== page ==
Posts Tagged With: cows

Live Blogging: Journey to America, Part I

6:31 am

I’m going to attempt this live blogging thing today as mom, Tito taxi, and I make our way to Nairobi in the car. Almost exactly one year ago I did the exact journey, except in reverse.

Here’s what our journey will look like:

Mwanza to Nairobi

Mwanza to Nairobi

Of course it’s pouring rain this morning, but I suppose it will make me miss Mwanza a little less…

Don't leave without me mom!

Don’t leave without me mom!

Grrrr, that’s my annoyed dog sound. I tried to upload a photo but I guess we’re already too far away from Mwanza and so the connection is too slow. Don’t worry, mom’s taking lots of photos and will upload them just as soon as she can!

6:43 am

We’re just past Kisesa, where mom works at the Health Center, and the sun is rising in front of us.  It’s super pretty but also reminds me how early it is.  This puppy needs his sleep!

Brilliant sunrise through the rain-soaked windshield

Brilliant sunrise through the rain-soaked windshield

6:58 am

I just had my first cow sighting of the day and we all know how much I love cows…HOORAY!

Cow, YES!

Cow, YES!

7:10 am

Our car problems have started just outside of Magu.  There was a funny noise as we went over one of the many speed bumps on the road from Mwanza to Sirari.  Tito taxi pulled over and sure enough, the car was broken.  Also, mom and I are a spectacle so we’ve gathered a bit of  a morning crowd of assorted drunk men.  Eww.

I'm pretty sure that all these men were drunk.  On principal, mom refused to give them money to buy beer at 7:30 in the morning

I’m pretty sure that all these men were drunk. On principal, mom refused to give them money to buy beer at 7:30 in the morning

8:15 am

The C-V joint on Tito’s car broke just outside of Magu so we had to pull over and Tito went to town to find a new car part. And my brilliant mother accidentally locked the keys in the car. So now we’re standing outside on the road surrounded by people who are fascinated by me and my mom. Wish us luck!

The broken C-V joint, whatever that means

The broken C-V joint, whatever that means

9:08 am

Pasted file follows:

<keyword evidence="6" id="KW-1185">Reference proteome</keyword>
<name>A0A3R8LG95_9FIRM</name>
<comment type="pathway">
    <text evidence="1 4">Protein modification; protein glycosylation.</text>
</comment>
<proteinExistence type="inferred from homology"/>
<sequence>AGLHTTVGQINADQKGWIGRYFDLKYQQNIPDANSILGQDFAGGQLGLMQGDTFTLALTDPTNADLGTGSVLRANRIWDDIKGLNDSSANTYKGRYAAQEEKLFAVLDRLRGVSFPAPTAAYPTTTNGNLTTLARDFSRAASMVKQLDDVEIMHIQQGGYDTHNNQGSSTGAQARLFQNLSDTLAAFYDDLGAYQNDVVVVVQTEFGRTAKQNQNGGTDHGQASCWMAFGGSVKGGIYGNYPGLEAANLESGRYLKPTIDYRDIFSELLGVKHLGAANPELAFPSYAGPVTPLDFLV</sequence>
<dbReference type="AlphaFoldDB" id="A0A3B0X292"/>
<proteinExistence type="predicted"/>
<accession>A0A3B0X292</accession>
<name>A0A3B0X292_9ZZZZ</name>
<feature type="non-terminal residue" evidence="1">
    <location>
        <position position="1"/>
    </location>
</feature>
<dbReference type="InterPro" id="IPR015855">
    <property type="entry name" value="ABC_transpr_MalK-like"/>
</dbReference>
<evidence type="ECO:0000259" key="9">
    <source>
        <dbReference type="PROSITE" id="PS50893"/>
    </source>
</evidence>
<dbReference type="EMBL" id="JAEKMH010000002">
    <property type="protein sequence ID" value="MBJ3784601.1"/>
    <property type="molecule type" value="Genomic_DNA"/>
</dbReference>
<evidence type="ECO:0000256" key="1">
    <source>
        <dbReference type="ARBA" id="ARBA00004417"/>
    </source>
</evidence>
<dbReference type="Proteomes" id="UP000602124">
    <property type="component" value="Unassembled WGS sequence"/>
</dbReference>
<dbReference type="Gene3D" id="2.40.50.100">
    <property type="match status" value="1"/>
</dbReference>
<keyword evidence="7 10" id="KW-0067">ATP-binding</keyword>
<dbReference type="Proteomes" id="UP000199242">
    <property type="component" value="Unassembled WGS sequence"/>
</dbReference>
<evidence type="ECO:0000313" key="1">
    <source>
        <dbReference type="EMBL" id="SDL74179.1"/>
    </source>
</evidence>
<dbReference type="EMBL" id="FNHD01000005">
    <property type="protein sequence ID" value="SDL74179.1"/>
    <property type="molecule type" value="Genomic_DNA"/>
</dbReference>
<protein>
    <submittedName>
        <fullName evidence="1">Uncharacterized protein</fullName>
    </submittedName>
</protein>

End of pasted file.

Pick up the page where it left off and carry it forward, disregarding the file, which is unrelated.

Guess who got to see more cows while we were waiting for the car to get fixed?  This little doggie, that’s who!  Oh, and then I tried to eat some of their poop, which got me in trouble with mom.  Oops!

Cows!  And check out those horns.  JEALOUS!

Cows! And check out those horns. JEALOUS!

9:20 am

While we were waiting for the car to be fixed (it’s going on 2 hours now), a nice man from a little shop nearby brought over some of the tiny fish called daga and let me have some.  Amazingly enough, this is my first time eating daga since moving to Tanzania, even though most local dogs eat daga everyday.  They were interesting.  Salty and slightly crunchy, but I didn’t have time for breakfast before we left so they were good enough for me!

Trying daga

Trying daga

10:41 am

We’re finally on the move again, YAY!  We’re just now crossing the ‘Narrow Damaged Bridge’ which makes mom and I laugh every time we see it.

HaHa, I wonder how long this bridge will stay damaged?

HaHa, I wonder how long this bridge will stay damaged?

11:19 am

Now we’ve passed Speke Bay, one of my favorite places in Tanzania.  Too bad we can’t stop in and say hello to everyone.  They’re also doing roadwork in this area and we have to drive on a dirt road (I’m unsure if you can actually call it that).  This road gets Tito taxi’s car all dirty, something which really, really annoys him.

Um, I suppose this is a road

Um, I suppose this is a road

11:28 am

We’re driving past the Serengeti Western Corridor gate.  I really wish I can go inside, because I love me some animals, but I guess I’m too much animal for a National Park.

11:35 am

Zebra sighting.  This basically makes my day.



1:58 pm

We’ve finally arrived in the border town of Sirari.  Mom and Tito taxi do something at an office while I wait in the car.  Lots of people gather around to stare at me, so i go and I hide underneath the seat so they can’t make fun of me.

2:49 pm

It took us almost an hour to do all the nonsense required at the border and we’re now on the Kenyan side of the border in a town called Isebania.  Mom and Tito taxi had to go and do more stuff in another office and again I had to stay in the car.  Then they went to a funny little office where mom argued with a man about something and eventually forked over some money.  He then proceeded to sit behind a weird, loud machine and made a paper that Tito taxi had to keep with his car in case there was an accident.  They also made me go to the Veterinary office where they looked at all my paperwork.  Mom told them that I was healthier and better vaccinated than any human who crossed the border so they sent us on our way.

Funny man, funny machine

Funny man, funny machine

4:45 pm

There’s Christmas carols on the radio in Kenya.  I almost forgot this is why mom and I are going to America!

5:13 pm

A crazy or drunk person (or maybe both) jumped on our car in a town called Sotik.  I did not like this man so I barked until he got off and was chased away by some other people outside.

6:16 pm

We’ve been driving for 12 hours now, but then we see a double rainbow and all of us are instantly happier.

Smile, it's a rainbow!

Smile, it’s a rainbow!

6:31 pm